For the Dior Men's Fall 2021, Kim Jones collaborated with legendary american street artist Kenny Scharf
Dior Men’s pre-fall 2021 collection debuted yesterday, via live-streamed video on Dior’s social media channels. It was a projection of an exploding cosmic supernova that provided a perfect backdrop from which the impeccably-cut silhouettes of Jones’ tailoring emerged—embellished with ombré curtain tassels, illusionistic all-over prints, and the house’s classic saddle bag reimagined in a mind-bending array of shapes and sizes.
This season, Jones Collaborated American Artist Kenny Scharf, who was emerging in the 1980s in the heart of the East Village, and who rubbed shoulders with Jean-Michel Basquiat and Keith Haring—Scharf is known for his bulbous, interlocking cartoonish figures in a kaleidoscopic palette, or vibrant “spray" painted shapes. Scharf's signature Art appeared across everything from T-shirts to belted jacket details, and interesting accessories (After all, it’s exactly kind of high-low mash-up—the crème de la crème of French tailoring mixed with New York Downtown graffiti—that lends Jones’ vision for Dior Men it's endlessly charming weird and wonderful magic.)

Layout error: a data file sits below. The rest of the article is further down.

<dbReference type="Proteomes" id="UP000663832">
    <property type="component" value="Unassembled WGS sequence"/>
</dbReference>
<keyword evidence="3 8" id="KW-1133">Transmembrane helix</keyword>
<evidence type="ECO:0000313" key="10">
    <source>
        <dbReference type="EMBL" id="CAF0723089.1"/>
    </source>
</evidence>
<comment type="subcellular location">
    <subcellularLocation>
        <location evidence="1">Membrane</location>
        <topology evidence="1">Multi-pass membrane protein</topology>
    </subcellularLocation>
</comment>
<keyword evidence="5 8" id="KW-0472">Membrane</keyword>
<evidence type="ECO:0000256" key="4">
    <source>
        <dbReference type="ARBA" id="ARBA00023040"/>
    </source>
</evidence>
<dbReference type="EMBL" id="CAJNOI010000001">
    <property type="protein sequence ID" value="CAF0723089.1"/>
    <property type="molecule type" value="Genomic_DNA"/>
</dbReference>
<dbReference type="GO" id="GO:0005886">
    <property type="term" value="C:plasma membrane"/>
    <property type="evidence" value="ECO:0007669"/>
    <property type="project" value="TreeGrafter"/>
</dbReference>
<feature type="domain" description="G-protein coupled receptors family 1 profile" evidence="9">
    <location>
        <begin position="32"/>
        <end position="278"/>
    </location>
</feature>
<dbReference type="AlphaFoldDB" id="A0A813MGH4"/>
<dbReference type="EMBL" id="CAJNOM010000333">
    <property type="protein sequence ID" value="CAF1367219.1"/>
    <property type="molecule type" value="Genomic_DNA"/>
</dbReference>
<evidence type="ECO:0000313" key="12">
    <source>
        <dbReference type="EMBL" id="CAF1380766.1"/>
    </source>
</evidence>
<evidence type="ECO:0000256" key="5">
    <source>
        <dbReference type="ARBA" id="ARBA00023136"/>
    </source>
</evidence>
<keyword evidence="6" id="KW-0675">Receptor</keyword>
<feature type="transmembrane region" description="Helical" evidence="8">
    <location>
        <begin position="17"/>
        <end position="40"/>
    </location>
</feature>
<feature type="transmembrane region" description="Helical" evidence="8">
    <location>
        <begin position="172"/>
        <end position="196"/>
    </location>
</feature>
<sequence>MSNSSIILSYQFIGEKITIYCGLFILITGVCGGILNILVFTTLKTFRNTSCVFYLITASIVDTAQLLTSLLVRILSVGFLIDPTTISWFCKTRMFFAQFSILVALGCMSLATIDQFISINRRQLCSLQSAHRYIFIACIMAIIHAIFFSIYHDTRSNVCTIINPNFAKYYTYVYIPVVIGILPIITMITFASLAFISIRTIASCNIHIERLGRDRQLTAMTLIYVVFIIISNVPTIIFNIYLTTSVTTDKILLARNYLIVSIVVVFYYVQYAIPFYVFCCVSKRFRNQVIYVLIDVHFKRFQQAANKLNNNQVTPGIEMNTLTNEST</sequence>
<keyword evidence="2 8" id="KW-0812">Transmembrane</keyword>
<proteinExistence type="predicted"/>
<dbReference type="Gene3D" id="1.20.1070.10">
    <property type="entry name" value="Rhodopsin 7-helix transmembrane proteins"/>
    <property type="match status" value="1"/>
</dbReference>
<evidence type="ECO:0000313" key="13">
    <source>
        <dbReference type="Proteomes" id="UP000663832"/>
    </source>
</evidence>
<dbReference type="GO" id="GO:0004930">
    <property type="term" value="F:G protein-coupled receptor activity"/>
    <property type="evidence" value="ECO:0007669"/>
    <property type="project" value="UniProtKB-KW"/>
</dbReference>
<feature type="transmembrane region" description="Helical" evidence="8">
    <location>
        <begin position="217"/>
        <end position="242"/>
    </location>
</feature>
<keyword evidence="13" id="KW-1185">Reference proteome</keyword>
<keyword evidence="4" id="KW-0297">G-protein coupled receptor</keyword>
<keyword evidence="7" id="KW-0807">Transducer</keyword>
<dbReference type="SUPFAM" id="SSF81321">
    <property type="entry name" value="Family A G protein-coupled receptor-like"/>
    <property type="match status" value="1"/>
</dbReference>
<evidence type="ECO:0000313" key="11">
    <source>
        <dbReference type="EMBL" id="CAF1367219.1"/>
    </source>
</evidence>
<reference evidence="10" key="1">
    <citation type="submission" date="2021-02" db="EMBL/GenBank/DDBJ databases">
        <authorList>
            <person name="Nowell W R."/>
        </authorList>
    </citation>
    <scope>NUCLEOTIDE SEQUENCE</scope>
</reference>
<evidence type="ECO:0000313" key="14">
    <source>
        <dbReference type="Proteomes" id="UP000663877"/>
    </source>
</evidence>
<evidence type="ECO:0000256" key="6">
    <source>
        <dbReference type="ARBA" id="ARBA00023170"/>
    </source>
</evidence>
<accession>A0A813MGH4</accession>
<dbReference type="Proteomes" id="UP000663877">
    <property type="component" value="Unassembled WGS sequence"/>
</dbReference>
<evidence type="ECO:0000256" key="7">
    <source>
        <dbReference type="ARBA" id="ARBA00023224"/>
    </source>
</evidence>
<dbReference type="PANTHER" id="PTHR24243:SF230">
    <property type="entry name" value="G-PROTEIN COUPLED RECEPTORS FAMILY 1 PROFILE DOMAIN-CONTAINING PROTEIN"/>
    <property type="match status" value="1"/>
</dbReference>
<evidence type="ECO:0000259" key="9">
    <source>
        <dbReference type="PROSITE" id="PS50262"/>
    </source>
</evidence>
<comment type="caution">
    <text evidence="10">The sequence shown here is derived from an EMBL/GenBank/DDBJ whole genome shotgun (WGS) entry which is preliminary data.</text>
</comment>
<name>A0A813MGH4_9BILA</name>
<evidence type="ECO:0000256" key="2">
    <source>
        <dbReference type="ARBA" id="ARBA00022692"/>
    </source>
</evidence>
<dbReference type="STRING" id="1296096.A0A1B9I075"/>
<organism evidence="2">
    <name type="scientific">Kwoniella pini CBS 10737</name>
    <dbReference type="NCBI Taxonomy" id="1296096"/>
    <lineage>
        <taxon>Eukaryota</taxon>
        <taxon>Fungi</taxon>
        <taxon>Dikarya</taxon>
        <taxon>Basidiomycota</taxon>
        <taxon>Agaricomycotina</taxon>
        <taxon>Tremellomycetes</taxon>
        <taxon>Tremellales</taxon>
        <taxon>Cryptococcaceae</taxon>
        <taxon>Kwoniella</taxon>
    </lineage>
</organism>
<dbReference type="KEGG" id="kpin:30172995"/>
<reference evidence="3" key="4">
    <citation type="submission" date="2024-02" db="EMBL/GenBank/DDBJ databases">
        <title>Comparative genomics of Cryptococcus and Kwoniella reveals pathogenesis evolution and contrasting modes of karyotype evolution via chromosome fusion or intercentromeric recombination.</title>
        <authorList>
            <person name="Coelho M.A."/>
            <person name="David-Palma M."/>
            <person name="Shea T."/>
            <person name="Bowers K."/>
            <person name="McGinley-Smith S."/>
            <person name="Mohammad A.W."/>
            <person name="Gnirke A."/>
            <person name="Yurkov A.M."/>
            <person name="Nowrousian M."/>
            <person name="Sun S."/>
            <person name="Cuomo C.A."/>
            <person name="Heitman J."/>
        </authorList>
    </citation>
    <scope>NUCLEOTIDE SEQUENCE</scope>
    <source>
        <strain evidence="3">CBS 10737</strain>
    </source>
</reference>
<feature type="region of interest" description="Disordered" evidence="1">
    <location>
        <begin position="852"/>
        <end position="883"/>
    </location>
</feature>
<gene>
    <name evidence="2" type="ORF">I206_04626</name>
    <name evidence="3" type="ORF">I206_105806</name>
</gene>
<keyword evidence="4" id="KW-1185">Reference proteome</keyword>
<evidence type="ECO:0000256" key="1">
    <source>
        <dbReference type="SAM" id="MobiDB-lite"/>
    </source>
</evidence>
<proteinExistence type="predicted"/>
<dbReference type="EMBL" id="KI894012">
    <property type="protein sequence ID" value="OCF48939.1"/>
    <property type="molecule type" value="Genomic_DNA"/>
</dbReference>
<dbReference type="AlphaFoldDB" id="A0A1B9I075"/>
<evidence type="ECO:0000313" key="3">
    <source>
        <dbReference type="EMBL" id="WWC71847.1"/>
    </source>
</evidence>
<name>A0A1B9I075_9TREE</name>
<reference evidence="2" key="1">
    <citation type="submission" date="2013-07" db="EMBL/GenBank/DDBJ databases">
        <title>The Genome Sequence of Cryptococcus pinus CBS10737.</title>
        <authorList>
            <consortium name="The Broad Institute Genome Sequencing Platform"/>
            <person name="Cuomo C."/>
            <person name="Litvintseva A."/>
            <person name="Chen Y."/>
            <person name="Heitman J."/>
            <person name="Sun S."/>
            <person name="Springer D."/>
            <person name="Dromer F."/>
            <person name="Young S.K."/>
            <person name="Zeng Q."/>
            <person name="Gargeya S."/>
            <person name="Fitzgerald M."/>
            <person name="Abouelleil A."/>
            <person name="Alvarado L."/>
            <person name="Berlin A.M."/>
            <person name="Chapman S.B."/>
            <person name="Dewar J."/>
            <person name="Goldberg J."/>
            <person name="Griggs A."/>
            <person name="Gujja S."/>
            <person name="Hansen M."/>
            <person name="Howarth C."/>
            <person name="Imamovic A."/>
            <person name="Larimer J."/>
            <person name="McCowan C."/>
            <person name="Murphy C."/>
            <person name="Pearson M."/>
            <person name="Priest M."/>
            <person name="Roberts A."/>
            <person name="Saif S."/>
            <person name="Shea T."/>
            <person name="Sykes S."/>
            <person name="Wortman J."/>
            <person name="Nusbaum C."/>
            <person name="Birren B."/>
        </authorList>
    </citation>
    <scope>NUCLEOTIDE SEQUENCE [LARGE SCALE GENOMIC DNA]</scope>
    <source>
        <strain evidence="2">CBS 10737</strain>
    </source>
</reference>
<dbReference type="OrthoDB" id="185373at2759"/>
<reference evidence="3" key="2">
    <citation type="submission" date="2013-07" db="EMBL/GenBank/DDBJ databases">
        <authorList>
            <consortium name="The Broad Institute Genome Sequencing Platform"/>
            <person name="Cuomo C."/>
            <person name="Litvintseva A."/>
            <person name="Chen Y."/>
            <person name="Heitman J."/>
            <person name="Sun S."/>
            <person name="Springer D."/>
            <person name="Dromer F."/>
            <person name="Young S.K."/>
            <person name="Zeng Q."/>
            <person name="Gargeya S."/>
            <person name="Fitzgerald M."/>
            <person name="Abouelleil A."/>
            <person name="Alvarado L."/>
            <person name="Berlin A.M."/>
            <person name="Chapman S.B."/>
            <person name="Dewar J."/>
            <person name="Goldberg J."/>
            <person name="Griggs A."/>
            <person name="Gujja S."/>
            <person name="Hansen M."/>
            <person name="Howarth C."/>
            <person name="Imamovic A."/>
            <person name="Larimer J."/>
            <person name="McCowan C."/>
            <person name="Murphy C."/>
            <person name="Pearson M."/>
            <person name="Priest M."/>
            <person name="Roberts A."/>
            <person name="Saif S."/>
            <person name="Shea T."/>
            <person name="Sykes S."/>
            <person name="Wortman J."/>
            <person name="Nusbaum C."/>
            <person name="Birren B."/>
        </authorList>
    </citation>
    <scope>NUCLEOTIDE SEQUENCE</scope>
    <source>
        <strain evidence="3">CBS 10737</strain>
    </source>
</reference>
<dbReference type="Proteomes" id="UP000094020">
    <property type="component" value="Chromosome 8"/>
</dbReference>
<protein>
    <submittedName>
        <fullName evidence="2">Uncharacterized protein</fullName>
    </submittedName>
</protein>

There were acid green Bantu buns, Pepto-Bismol pink hi-tops, monk-like bowl cuts, and more squiggly-wiggly monsters than you could shake a stick at—making for a video-on-demand experience just as trippy and transcendent as Jones surely intended. Or, in the words of the purring whisper that weaved in and out of the soundtrack’s thumping house beat, still lodged in the brain hours after watching the show like a fudged-up fashion lullaby: “How do you say… delicious… delectable… divine... Dior?”
During Kim Jones’ tenure as creative director of Dior Men, his runway shows have offered the kind of spectacle only the biggest Paris houses could produce—just take the giant center-piece starring Monsieur Christian Dior himself crafted by street artist KAWS from thousands of flowers for his debut collection, or the glossy 39-foot-tall fembot conceived by Japanese artist Hajime Sorayama for his cruise show in Tokyo the same year.
But Kim Jones has a finely-tuned instinct for a well-timed collaboration. (Shawn Stussy, Nike’s Air Jordan team, and James Jebbia of Supreme would all agree on that one.) It’s something that feels even more significant in the wake of the pandemic this year—without Jones’ ability to conjure the same kind of fashion extravaganza he’s conceived across seasons past, it’s his knack for finding the right collaborator to respond to the present moment that serves as one of his aces up his sleeve, and making a highly desirable memorable Collection at the right moment.